Keeping your dog in your yard can be a pain no matter what kind of fencing you use, so if you want to use an invisible fence to keep Spot from getting into trouble, you’ll want to understand how exactly the system works. And of course, the answer to the question “do they really work” is “yes”.
The good thing is that most of these systems, no matter who sells them, are basically the same product with maybe a few extra features here and there.
How the components of these systems work is pretty basic. Let’s take a look at what parts make up an electronic dog fence.
The collars are different depending on the system that you buy, but serve the same basic functionality. They almost always require batteries. Some collars are capable of only delivering an electric shock correction to your dog, while others can deliver warning sounds or simple vibrations. What type of correction you have available depends on what the system you choose supports. Collars from one system will not be compatible with any other.
When installing your system, you want to use a heavy gauge wire where possible. Fortunately, there are wires that are universally compatible with all invisible dog fence systems. The best wire to use is about 14 gauge and the jacket is made of polyethylene material instead of PVC. Polyethylene is waterproof and can withstand a much wider range of temperatures than PVC.
Waterproof splices are used when you need to repair a broken section of wire in your fence, whether it’s due to corrosion or the wire is simply broken. Nobody wants to have to replace all of the wire in the system due to a break in one location!
If you don’t want to do any digging to install your fencing wire, lawn staples can be used to hold the wire in place exactly where you want it. This makes installing your fence simple and involves a lot less back breaking labor.
The transmitter will be different for any given system and you’ll often have transmitters that cover different amounts of distance. They can also sometimes have different options for the type of correction that they support.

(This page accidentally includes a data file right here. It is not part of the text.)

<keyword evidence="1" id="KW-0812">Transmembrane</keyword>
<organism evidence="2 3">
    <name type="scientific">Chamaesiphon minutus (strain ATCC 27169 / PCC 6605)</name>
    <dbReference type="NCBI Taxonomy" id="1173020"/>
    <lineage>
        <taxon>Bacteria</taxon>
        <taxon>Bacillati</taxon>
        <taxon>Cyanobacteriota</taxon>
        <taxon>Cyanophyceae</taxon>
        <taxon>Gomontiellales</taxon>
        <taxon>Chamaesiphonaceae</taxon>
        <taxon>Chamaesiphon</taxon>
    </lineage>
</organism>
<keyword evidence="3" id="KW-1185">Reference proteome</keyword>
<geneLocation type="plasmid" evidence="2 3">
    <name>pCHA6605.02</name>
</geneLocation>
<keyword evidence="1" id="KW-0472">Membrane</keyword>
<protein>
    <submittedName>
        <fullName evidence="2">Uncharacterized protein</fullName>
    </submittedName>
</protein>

Boundary flags are pretty standard and serve only to show the boundary of the system. You can use these or not; it’s up to you because they don’t serve any function within the system itself. They’re solely a visual aid for your convenience.
How It All Works Together
When a dog approaches the boundary where the wire has been placed, it may give a warning vibration, tone, or shock to deter the dog from crossing the boundary. Because the signal is transmitted through the wiring of the system, you can use the system with as many dogs as you have compatible collars for. This also means that if one dog is on one side of the yard and another dog is on the other side of the yard, the system will correct either one for attempting to cross the boundary, even if they do it at the same time.
If you want to block off certain areas of your yard, such as a garden or a pool area, this is simple to do. Surround the desired area that you want to block off with the fencing wire and make sure that the whole area is connected back to the main loop with a section of twisted wire. In this case, your yard would be your primary enclosure, while something like your pool would be a secondary enclosure.
The secondary enclosure is still connected to the main system with the twisted wire that cancels the signal out so that while your dog can cross the section of wire that is twisted, they cannot cross the single strands of wire that enclose the desired area (again, such as a pool or garden). Without this twisted section of wire, you can’t have a secondary closed off area within your main closed off area (your yard).
Electronic dog fences aren’t that complicated to set up and they do their job fairly well, especially if you don’t want to deal with the eye sore of having physical barriers around your property to keep your dogs where they should be. They’re far from the greatest dog fencing system you can get, though. You can see that over here.